As student medical needs mount, school nurses in short supply
Posted November 8, 2017 11:00 a.m. EST
Updated November 8, 2017 6:29 p.m. EST
Raleigh, N.C. — North Carolina has 115 school systems, but, according to school system data, just five of those systems have a nurse dedicated to every school, which works out to one nurse for every 1,086 students.
With more and more children needing help with complex medical issues, that ratio can have consequences for school staff and students.
Roxanne is a kindergartener who has to manage her asthma while at school. Cynthia Coats is not Roxanne's school nurse—she's a clerical assistant in the office at Raleigh's Brooks Elementary school—but she has to help deal with students' medical needs.
Coats said she spends about half her day handling medical needs. This year, she had to give a student a shot.
"I gave a shot for the first time last year," Coats said. "I had a few tears when that happens, but it was good. Not things that I normally thought I would ever do."
Like most public schools in North Carolina, the school nurse is at Brooks Elementary on some days. But there are other students at other schools to take care of, too.
"I do Monday, Wednesday at one school," said nurse Jenifer Simone. "Tuesday, Thursday at the other school, and then I split my Friday between the two"
According to North Carolina's Department of Health and Human Services, the average school nurse covers two to three campuses, though some cover as many as six. Those ratios leave a lot of student medical care in the hands of school staff.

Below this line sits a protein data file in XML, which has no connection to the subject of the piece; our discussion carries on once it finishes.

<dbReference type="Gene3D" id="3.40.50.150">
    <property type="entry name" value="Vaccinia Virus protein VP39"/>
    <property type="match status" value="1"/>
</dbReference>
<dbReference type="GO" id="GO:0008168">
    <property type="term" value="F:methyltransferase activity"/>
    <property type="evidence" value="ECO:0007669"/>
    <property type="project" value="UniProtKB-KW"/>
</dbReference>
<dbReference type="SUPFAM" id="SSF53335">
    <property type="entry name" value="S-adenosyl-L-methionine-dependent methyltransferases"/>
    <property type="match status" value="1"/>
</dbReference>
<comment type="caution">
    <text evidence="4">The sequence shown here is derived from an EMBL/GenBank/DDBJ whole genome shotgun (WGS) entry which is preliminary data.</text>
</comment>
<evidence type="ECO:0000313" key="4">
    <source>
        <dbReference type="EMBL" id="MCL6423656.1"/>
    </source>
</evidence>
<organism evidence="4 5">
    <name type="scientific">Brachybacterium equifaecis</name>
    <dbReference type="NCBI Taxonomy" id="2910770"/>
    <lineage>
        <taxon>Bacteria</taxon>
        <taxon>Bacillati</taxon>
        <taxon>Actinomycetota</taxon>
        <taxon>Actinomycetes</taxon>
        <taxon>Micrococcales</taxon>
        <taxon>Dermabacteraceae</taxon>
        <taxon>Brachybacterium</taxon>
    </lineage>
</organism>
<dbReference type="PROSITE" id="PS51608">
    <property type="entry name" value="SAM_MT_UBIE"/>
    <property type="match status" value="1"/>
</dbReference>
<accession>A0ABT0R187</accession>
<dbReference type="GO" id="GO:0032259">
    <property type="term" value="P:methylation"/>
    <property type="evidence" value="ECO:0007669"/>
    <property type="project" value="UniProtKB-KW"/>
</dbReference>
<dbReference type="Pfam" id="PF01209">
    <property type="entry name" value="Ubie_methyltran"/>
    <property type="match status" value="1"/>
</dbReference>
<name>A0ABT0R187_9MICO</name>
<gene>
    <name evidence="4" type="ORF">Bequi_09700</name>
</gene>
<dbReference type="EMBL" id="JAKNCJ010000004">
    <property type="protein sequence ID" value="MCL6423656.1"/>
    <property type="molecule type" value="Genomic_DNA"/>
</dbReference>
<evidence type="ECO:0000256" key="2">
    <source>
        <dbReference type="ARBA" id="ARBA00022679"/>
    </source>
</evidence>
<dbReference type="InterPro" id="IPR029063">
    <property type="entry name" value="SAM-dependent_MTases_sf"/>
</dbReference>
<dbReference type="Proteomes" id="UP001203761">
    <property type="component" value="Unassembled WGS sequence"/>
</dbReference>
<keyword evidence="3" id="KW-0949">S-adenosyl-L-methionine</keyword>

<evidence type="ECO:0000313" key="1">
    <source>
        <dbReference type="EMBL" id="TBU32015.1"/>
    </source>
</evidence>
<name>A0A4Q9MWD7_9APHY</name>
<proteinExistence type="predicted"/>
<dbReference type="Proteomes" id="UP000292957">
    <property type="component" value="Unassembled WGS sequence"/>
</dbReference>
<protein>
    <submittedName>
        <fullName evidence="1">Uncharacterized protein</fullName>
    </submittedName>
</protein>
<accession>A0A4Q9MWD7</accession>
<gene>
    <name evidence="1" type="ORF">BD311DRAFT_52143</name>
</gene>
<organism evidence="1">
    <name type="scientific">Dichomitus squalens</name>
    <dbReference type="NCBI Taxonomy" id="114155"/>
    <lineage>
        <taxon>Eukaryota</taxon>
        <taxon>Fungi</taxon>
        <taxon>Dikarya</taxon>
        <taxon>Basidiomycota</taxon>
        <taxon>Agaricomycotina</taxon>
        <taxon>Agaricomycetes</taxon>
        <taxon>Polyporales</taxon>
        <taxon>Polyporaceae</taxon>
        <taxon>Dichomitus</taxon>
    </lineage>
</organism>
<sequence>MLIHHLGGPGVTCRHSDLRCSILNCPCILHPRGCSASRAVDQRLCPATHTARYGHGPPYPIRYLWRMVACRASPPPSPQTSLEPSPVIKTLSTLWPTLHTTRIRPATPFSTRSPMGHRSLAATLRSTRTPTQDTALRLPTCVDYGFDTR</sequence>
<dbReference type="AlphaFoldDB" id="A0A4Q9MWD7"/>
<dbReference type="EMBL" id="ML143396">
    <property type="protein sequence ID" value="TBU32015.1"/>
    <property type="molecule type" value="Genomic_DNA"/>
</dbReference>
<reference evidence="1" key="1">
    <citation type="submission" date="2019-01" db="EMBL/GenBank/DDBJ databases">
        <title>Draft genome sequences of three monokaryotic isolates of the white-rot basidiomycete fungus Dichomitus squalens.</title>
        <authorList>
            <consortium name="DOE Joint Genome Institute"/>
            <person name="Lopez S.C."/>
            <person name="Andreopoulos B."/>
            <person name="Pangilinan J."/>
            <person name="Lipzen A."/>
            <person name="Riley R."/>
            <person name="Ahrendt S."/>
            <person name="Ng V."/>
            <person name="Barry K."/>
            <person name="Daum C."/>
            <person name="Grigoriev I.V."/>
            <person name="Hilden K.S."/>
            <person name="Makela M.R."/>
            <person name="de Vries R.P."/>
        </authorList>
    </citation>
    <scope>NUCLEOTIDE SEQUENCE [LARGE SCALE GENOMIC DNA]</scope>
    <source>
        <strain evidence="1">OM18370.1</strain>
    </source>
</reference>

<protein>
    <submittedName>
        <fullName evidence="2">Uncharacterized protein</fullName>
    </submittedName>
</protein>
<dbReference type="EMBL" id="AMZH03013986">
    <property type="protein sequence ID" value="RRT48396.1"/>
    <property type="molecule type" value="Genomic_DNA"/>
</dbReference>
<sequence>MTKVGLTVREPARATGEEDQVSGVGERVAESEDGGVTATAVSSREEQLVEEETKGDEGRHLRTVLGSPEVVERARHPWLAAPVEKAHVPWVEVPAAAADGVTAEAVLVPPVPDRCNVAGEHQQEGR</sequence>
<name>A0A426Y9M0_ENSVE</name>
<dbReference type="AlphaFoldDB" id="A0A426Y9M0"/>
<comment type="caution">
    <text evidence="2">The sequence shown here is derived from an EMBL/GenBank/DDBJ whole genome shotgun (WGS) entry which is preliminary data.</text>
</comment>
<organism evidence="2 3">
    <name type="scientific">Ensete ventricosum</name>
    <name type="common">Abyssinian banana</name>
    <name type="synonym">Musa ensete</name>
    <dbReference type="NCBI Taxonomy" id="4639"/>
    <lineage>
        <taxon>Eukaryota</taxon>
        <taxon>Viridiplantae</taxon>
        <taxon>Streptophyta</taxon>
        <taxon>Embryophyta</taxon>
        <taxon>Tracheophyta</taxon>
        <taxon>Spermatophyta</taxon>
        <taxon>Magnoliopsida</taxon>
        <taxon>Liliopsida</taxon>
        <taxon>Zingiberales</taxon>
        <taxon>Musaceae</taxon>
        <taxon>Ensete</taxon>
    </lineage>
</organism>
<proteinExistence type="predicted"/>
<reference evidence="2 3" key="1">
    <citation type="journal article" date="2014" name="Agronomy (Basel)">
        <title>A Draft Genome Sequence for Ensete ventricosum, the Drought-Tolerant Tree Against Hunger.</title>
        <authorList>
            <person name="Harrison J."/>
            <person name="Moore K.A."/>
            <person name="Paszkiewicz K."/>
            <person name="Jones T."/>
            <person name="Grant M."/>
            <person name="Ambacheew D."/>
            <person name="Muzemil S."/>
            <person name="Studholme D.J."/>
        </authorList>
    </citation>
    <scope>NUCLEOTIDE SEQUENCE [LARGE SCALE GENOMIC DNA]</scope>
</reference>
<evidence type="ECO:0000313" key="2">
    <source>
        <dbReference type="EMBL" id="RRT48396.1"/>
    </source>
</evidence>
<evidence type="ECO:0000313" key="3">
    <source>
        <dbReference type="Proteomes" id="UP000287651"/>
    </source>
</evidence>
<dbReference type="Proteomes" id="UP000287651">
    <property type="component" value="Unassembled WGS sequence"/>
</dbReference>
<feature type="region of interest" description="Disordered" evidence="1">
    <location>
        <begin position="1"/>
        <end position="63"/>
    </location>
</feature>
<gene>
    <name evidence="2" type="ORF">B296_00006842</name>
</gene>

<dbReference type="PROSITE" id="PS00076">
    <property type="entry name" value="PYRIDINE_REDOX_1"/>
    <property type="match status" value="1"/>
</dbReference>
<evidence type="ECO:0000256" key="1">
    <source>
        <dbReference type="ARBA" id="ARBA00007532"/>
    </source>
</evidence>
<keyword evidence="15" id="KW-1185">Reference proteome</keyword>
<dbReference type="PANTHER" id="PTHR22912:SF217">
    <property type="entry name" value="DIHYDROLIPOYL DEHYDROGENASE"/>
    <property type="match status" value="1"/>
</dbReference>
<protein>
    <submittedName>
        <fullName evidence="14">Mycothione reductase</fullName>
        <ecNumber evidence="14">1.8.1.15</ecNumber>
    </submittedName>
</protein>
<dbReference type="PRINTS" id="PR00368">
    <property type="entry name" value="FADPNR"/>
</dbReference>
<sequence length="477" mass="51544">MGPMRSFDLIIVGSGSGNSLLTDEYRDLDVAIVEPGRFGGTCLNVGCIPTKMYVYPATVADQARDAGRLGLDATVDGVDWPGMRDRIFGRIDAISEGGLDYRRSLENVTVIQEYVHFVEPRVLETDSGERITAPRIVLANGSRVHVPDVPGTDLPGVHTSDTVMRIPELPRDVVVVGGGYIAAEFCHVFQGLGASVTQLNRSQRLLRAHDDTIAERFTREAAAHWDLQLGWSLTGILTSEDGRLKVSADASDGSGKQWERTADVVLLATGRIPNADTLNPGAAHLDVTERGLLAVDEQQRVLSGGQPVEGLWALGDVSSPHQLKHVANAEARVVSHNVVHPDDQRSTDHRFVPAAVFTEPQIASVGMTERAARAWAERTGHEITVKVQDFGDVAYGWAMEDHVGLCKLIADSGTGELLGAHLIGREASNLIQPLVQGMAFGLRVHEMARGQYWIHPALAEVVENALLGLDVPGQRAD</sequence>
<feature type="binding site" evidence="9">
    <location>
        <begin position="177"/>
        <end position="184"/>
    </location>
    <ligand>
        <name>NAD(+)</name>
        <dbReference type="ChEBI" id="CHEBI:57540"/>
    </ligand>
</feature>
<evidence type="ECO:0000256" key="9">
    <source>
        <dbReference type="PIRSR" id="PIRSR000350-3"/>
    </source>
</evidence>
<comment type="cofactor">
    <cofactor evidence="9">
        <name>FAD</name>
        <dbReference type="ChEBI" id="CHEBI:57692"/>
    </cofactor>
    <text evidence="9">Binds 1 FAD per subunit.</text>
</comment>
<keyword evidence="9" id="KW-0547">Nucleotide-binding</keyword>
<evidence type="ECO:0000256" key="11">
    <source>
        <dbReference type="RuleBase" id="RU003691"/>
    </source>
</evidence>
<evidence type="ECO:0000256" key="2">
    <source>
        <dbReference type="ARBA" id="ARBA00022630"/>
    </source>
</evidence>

In September, Courtney Frederick's 5-year-old ended up in an emergency room after a bookkeeper at a Harnett County Elementary school mistakenly gave her daughter, Malia, a double dose of an ADHD medication prescribed to a different student.
"I was in disbelief, actually," Frederick said. "I was really mad."
Frederick attributed the mix-up to school staffers overwhelmed.
"Something went totally wrong," she said. "I think they were rushing and doing too many tasks at one time."
A receptionist at Eastern Wayne Middle School also expressed concerns. She told WRAL News, "the amount of medicine I give on a daily basis would stun you!" She said she was even stuck by a used lancet after a student tested their blood sugar.
While there is no training standard, each school nurse trains staff on how to administer first aid and how to give medicines. But the list of medical needs in modern classrooms is growing longer.
Research from the DHHS shows the average classroom has:
–Two students on medication
–Two with asthma
–One with an attention deficit disorder
–One with a life-threatening allergy
–One student with a less common health condition, such as cancer, a feeding tube or a bleeding issue.
At Brooks Elementary, a thick binder helps staff track all the medical needs of their students.
"So, these are all our students who have medical conditions in school," Simone said.
Simone can be reached by phone no matter which school she's visiting, but she acknowledged a difference in being there in person.
"Not that the clerical staff can't do it, but I am going to think of something differently," Simone said. "The same way that I wouldn't want to go into a classroom and be a teacher because I don't have education related to teaching."
As for Malia's scare getting the wrong medication, Harnett County School spokeswoman Natalie Ferrell told 5 On Your Side it was "a very rare case" and the school would "have another training just to pinpoint a situation like this."
Ferrell added, "things do happen, and when they happen, it'd be good to know how to take action to correct the situation or prevent it."
Frederick feels the best prevention is for schools to have full-time nurses.
"I feel like if (the nurse) was there, that wouldn't have never happened ... because she's managing the nursing. She's not doing the front desk. She's not doing copies. She's not checking out students. ... She's strictly doing medicine," Frederick said.
Only one school system in the WRAL viewing area has a full-time nurse in each school: Orange County. The NC Nurses association said that was the result of an effort by parents to have a full-time nurse on campus.